Growing up in Miami, Nanci Mitchell has been through a lot of hurricanes.
“I remember in high school, sitting on the back porch in the middle of one of the hurricanes, just screened in, and it was just neat watching the storm,” she said. “It was no big deal.”
But Hurricane Andrew was a different story.
In a conversation with her sister-in-law, who lived out of state, Mitchell, then 47, confessed that Andrew “was unlike any other.”
“There was nothing like this hurricane,” she said.
Mitchell shared her memories of the storm with Miami Stories — a partnership between WLRN and HistoryMiami — during opening night of the museum’s exhibit: Hurricane Andrew: 25 years later. The following is an edited excerpt of her conversation with WLRN producer Katie Lepri:
I have a lot of glass doors on either side of my living room area. During the storm, I literally had to get up and nail my front door shut because it kept blowing open.
My living room was full of leaves. It was just amazing to me that so much stuff could come into the house even with the doors closed. It just tells you what the forces of those winds were. I was with my then-husband, who was British and had no concept of hurricanes.
I had a lanai outside my bathroom and it was built around a sea grape tree. I realized the storm was going to take the sea grape tree and the lanai with it, so I ran and grabbed the iron birdcage I had out there and brought it inside in the middle of the storm. You do what you have to do and thank God we were safe and uninjured, although I can’t say the same for our yard.
We had huge ficus trees that were knocked over. I couldn't even get to my garage for three days. We had to cut a hole through the trees to be able to get the car out of the garage.
My whole yard was shaded before Andrew and that all changed after the storm.
Of course, we also lost power, and when we lose power, we lose water in my house. Back then, I was still on well water. We didn't get power back for several weeks. We had to go out and get a generator so we could pump some water at least occasionally.
It took us months just to get gas in our car. Nobody had electricity to pump gas and we also needed gas for the chainsaws we used to cut through trees. I had stored just enough to use for the chainsaws and to drive to North Miami to fill up my car.
Sadly, my cat was a casualty of the storm’s aftermath. The kids came home from school one day and found her right by a pile of dirt and debris. It was traumatic for them. She kind of blended in with all the dead leaves.
All the fish in my pond also died because pine needles fell in. I never expected that to happen.
I really saw first-hand the effects the storm had on wildlife. One of my ficus trees must’ve had a nest of squirrels in it because all these squirrels would come up to the back door. After the storm, they would come and crawl up my leg looking for peanuts in my pockets.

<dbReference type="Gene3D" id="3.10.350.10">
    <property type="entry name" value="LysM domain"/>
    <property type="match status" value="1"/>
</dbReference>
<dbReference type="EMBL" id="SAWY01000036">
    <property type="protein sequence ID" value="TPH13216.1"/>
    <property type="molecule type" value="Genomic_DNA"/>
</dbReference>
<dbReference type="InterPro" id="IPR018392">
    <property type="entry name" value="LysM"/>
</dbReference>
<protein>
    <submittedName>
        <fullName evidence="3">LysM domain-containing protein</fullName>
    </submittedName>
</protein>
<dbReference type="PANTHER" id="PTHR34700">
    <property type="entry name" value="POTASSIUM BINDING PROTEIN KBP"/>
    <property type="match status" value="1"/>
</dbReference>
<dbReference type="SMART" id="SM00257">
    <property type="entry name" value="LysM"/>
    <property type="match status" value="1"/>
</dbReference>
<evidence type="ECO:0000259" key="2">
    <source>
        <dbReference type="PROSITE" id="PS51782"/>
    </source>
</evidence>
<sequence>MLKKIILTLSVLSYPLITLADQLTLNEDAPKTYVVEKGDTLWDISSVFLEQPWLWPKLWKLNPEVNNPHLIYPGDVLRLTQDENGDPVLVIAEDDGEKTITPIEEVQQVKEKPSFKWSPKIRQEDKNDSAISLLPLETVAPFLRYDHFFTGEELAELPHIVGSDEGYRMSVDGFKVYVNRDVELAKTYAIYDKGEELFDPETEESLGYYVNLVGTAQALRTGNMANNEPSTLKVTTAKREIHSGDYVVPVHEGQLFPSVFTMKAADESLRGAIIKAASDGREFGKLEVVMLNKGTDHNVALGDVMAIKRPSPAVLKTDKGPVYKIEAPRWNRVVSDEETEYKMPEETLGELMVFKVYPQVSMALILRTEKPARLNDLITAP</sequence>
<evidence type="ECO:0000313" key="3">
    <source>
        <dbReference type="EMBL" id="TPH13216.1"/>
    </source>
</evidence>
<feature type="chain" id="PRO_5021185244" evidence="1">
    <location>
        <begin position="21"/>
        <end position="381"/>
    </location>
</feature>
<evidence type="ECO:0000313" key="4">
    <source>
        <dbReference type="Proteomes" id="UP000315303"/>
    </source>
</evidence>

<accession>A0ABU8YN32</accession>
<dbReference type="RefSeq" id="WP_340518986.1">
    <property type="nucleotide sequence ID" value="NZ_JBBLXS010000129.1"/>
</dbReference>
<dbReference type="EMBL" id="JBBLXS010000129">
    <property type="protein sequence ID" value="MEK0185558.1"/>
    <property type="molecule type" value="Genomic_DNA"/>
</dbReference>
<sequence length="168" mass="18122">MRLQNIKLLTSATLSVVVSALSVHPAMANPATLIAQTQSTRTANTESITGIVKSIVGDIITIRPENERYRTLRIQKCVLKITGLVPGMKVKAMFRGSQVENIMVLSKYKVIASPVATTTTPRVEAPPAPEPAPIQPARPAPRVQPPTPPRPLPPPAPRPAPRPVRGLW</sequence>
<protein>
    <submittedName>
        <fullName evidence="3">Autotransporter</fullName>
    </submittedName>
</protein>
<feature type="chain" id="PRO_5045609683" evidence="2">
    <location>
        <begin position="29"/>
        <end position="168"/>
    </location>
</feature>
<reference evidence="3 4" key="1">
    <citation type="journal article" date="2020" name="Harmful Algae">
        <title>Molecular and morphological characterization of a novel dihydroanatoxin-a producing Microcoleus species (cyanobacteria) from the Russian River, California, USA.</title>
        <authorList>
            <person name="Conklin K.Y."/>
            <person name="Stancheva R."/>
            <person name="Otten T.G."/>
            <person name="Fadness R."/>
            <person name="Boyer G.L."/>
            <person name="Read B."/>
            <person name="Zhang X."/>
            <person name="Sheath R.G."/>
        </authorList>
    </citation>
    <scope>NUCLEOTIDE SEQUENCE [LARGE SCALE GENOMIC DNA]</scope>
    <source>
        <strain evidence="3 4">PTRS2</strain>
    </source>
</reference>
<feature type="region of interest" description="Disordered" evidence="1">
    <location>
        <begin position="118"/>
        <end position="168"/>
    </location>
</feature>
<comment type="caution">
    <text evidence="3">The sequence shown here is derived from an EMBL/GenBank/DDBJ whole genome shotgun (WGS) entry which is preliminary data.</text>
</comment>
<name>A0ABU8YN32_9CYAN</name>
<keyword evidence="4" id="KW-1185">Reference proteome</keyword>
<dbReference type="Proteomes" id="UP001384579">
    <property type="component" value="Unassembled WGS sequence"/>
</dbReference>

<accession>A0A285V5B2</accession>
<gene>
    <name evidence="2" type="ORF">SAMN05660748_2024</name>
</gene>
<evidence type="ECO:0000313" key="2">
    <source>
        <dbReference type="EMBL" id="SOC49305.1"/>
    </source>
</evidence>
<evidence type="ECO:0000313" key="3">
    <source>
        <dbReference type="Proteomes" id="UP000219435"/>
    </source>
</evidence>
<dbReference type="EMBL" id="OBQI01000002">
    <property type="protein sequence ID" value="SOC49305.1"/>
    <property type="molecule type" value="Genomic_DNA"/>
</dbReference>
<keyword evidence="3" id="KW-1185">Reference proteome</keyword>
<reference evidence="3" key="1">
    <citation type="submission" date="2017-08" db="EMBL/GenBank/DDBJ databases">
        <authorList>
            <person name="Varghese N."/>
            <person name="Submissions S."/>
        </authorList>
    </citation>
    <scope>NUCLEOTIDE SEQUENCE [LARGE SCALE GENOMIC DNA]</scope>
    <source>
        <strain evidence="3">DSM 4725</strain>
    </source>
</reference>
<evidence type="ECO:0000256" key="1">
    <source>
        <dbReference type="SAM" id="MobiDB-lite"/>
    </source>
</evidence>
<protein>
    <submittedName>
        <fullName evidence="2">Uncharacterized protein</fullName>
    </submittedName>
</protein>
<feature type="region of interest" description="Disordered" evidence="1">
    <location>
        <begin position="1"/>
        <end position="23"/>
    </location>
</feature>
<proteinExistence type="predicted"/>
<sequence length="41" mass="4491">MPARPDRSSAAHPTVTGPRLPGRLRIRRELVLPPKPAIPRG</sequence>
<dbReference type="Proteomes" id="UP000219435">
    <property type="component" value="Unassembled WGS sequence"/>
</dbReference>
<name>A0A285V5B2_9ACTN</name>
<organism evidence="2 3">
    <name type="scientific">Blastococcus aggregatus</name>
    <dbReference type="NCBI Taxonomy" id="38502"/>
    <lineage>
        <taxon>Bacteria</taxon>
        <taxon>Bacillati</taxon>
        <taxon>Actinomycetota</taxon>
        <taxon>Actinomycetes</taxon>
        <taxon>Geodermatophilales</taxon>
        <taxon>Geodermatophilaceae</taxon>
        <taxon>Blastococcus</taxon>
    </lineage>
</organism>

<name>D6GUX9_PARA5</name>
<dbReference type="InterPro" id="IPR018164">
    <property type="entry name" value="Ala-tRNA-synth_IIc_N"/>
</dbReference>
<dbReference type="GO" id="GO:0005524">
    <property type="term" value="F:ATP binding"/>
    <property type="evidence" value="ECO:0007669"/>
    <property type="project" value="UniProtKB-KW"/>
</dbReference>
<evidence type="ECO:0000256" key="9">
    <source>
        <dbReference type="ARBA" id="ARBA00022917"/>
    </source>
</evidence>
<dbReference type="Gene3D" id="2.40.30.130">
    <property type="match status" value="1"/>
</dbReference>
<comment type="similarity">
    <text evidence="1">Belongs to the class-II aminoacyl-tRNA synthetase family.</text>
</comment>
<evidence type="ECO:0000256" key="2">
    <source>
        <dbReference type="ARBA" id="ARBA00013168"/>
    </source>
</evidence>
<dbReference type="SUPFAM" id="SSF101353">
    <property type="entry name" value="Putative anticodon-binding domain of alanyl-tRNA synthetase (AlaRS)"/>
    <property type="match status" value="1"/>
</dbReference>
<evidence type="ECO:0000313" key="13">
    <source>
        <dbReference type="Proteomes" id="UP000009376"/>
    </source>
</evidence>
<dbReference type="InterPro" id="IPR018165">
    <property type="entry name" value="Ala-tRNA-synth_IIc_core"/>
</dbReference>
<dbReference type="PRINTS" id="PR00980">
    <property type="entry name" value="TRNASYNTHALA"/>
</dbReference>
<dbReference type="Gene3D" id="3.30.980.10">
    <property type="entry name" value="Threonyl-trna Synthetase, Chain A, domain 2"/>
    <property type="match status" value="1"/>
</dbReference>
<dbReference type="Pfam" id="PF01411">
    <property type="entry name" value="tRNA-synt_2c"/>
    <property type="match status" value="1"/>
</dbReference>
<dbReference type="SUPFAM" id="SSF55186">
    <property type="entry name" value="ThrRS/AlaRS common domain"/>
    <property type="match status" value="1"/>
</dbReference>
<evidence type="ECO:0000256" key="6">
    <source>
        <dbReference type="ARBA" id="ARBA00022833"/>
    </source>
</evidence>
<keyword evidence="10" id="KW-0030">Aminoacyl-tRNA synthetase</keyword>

One day, about a month after the storm, I was in my house, which was open since we didn't have any air conditioning. I was sitting at the table having some lunch and a squirrel came in to have lunch with me.
It actually got up on the table and kept trying to drink some of the Coke I was having with my sandwich. I thought, “Oh the poor thing is thirsty.” So I got a little ramekin, put some water in it and put it down.
I fixed it a plate of some sunflower seeds and pears and other things and it sat there right beside me at the table eating its lunch.
But it still kept trying to get my Coke. So, I poured out the water and poured in a little Coke in the ramekin. The squirrel drank it right away. And then it was looking for more. I guess the squirrel liked sugar. Maybe they were just traumatized, too.
I was a member of the Master Chorale and I couldn't go to my choir rehearsal because people were not allowed to be out at night. We meet in Fort Lauderdale and the members up there didn’t understand why the Miami members couldn’t come up.
The storm was nothing to people just literally up the road. That was very strange. They had no idea what the devastation was.
And we were the lucky ones. It was years before a lot of places got rebuilt and some never did. About two years later I went down to a fishing store off U.S. 1 and about 136th Street. I walked up to it to open the door and realized there was no roof. It was just the front of this whole shopping area. It looked perfectly normal from the street, but there was no roof on the building and nobody inside.
I can’t believe it’s been 25 years and that so much has been rebuilt. I just hope we’re more prepared in the future. I know I am. I have city water now. No well.
This story, as told by Nanci Mitchell is part of an oral history series called "Miami Stories" - a partnership with HistoryMiami museum.
You can hear all the stories we collected and aired on WLRN for the 25th anniversary of Hurricane Andrew here: